MARTINGALES EXPLAINED

Most of y'all know what a martingale is, but how do they work and what is the difference between all of the different kinds? There are a lot of different types of martingales and their differences can be a little confusing. In this special post I'll be going over all the different kinds of martingales and their uses. I know I sure learned a lot of new info in this post, so hopefully you will too!

Running Martingale



Use

Running martingales are most commonly seen in the jumper ring and in eventing. It is especially handy on cross country as it allows the horse to have more freedom in range of motion.


How it works

When the horse pulls its head up in the air, the martingale tightens the tension on the reins. Unlike the standing martingale, the rider has control on the effect of the martingale as it connects to the reins.


Why it's different:

The running martingale prevents the horse from throwing its head high out of the range of control, but does not pin the horse's head down. There is a lot of give with this type of martingale and allows for the horse to still use its head.

Standing Martingale



Use

Standing martingales are most commonly seen in the hunter and equitation rings and are actually illegal on cross country because of how it restricts the motion of your horse's head.



How it works

As I had mentioned earlier, these martingales put pressure on the nose to encourage the horse to lower its head. There is one strap that connects to the noseband, unlike the running martingale which has a strap that splits and attaches to the reins.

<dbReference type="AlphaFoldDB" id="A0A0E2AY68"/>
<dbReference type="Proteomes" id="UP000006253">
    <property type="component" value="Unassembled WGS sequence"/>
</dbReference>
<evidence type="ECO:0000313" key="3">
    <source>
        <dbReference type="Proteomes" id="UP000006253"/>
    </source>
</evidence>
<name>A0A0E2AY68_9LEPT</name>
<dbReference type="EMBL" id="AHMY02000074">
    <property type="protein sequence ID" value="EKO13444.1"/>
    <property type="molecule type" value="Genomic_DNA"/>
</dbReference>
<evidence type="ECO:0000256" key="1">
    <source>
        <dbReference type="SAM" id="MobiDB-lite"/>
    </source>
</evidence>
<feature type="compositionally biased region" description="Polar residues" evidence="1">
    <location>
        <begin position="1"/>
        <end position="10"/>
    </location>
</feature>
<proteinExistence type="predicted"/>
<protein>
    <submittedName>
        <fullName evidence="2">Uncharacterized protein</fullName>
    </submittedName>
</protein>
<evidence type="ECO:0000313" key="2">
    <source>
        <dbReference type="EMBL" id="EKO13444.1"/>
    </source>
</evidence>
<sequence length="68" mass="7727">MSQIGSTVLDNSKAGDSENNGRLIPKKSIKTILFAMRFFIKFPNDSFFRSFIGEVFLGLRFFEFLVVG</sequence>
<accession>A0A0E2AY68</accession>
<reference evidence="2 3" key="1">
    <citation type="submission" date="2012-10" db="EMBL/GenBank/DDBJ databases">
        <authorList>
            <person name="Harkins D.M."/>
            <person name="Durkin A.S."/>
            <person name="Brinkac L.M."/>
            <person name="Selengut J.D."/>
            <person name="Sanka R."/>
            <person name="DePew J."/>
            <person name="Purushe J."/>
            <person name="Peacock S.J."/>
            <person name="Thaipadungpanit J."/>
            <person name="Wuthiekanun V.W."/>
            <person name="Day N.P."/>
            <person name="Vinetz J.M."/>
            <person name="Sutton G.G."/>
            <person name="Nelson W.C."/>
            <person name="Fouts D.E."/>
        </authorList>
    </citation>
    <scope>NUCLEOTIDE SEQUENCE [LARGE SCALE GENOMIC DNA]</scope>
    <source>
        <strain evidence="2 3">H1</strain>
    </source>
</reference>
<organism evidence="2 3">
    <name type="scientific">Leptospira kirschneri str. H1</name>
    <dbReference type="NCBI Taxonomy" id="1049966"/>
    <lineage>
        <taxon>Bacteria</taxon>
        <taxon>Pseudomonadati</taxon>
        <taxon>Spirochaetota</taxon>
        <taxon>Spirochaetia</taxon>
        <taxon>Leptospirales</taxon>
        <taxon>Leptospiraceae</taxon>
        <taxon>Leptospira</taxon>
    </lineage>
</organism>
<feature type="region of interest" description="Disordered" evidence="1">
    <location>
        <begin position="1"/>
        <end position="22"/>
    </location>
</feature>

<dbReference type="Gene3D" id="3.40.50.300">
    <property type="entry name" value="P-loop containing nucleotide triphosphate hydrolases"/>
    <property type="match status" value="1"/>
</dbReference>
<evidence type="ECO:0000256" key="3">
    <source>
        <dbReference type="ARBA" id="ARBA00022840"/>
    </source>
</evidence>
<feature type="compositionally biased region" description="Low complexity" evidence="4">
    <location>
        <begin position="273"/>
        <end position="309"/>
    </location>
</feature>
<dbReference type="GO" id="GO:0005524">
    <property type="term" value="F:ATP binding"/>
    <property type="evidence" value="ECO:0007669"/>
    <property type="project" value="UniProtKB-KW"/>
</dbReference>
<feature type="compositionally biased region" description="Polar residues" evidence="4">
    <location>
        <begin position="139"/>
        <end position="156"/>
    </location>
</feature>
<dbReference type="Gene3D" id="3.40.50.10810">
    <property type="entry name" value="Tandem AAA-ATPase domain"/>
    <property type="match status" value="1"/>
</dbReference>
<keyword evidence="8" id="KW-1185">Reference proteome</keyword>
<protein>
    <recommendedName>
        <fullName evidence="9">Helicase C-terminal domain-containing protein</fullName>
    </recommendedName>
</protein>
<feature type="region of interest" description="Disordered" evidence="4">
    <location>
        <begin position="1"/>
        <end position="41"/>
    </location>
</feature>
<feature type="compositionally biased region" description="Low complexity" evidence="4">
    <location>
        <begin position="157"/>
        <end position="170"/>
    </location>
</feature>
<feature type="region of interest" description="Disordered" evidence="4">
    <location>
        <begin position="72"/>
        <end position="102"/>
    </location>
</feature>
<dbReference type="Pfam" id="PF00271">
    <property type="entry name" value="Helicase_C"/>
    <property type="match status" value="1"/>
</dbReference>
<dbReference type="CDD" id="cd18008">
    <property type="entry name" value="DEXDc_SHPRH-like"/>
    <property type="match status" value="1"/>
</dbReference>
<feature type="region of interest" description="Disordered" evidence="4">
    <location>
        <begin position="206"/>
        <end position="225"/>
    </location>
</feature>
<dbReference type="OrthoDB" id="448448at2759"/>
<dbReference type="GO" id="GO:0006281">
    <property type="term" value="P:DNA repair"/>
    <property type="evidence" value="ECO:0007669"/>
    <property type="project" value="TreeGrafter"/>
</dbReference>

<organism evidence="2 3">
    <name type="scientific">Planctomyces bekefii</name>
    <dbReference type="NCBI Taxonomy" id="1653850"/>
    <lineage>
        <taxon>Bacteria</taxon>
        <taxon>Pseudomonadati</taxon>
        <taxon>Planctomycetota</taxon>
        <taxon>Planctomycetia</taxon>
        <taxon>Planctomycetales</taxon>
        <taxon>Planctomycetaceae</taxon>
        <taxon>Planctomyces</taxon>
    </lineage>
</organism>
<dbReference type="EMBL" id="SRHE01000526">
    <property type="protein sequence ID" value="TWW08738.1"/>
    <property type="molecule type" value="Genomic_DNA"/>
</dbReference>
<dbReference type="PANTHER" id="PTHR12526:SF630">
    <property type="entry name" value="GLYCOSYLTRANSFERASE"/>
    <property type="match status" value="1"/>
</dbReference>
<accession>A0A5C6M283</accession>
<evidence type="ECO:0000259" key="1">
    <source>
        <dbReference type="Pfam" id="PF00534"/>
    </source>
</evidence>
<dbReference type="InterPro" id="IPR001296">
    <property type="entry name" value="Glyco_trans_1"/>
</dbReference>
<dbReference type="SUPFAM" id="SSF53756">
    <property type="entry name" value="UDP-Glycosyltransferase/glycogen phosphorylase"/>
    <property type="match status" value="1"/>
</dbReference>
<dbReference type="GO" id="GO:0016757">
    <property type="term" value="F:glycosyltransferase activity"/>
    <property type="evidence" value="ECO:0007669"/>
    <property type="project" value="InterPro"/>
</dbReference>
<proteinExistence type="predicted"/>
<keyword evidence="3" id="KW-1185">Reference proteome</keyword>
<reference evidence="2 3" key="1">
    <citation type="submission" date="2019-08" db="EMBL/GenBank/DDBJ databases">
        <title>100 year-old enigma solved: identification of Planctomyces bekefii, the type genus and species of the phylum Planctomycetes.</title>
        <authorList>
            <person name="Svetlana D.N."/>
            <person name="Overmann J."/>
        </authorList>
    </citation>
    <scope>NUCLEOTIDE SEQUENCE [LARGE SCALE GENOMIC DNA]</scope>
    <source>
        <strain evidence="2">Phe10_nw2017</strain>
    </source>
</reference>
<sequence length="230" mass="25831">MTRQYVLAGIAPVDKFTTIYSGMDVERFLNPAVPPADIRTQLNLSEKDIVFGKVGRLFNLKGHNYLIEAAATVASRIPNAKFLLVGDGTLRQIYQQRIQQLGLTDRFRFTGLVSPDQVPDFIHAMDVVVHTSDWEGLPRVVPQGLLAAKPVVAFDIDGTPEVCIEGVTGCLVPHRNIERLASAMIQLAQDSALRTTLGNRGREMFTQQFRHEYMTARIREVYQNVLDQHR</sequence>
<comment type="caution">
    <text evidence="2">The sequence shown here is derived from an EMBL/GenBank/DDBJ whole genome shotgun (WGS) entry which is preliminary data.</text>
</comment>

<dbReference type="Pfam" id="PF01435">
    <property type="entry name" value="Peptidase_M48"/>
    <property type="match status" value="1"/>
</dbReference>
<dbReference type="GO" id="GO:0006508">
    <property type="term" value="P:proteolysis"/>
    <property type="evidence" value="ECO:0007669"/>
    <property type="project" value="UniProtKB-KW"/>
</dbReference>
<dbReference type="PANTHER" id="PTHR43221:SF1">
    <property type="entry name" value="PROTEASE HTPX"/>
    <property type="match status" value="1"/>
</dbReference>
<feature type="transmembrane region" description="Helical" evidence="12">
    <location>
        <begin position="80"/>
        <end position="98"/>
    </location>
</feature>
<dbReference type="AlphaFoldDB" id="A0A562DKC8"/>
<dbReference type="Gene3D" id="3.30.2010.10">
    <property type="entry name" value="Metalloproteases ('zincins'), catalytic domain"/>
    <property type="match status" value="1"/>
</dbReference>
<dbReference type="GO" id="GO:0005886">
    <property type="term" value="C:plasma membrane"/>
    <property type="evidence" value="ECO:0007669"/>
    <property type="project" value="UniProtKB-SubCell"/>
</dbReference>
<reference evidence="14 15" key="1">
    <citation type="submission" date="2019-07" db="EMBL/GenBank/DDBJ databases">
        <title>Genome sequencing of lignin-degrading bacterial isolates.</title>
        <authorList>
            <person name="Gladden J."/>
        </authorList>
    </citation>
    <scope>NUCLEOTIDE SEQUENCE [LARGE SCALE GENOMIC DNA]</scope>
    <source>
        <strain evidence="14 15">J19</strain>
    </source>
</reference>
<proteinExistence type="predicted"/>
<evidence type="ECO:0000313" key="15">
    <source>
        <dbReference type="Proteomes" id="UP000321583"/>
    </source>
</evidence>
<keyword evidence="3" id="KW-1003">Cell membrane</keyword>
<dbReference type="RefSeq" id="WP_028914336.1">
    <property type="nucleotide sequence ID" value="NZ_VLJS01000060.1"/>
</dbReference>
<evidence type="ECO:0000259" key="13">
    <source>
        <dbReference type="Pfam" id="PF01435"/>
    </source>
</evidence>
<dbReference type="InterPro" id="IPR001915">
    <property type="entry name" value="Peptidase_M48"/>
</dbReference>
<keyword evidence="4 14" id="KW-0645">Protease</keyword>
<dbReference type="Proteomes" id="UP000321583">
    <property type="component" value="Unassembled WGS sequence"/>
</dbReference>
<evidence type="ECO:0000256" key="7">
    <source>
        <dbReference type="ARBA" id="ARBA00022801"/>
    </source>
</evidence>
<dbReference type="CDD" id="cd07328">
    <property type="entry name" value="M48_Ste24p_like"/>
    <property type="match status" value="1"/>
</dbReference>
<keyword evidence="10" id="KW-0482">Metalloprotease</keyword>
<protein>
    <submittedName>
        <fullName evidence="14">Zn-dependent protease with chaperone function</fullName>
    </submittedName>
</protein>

Why it's different

The standing martingale gives a horse stricter perimeters of its frame and where it should hold its head. It can be very helpful with young horses learning how to carry them selves as well as the seasoned pro that occasionally flips it's head up.

German Martingale



Use

The German martingale is mostly used for training on the flat and is not recommended for over fences if the martingale does not have a neck strap.


How it works

I have personally never used a German martingale, but from what I have researched, some come with a neck strap and some do not. If you are planning to jump with a German martingale, it is highly advised to use one with a neck strap.


Why it's different

The German martingale is most commonly used for horses that tend to "root" at the bit. When the horse pulls, the martingale tightens, and when the horse is soft in the jaw, the martingale loosens the pressure.

Irish Martingale


Use

The Irish martingale is most commonly seen in European horse racing and in steeplechase.


How it works

The Irish martingale does not have a strap around the neck, it simply connects the two reins. It works very similarly to a running martingale as when the horse raises its head, there is tension put on the reins and the bit.


Why it's different

It keeps the horse from throwing its head up too high while it also keep the reins from going over the horse's head. It is most commonly seen in disciplines where falling is more common.

Bib Martingale



Use

Bib martingales are most commonly used in the jumper ring.


How it works

When the horse raises its head, there is tension put on the reins which is very similar to how the running martingale works. The bib part keeps the reins closer together, which increases the pressure.






Why it's different

The bib martingale is like a cross between a running martingale and an Irish martingale. It has the same leverage of the running martingale, but has added effect as it keeps the reins closer.

I hope you guys were able to find some use in this article. There are a lot of different types of martingales and it can be confusing with how they all work, I hope I was able to clear some things up for y'all!


Best wishes

-Alison


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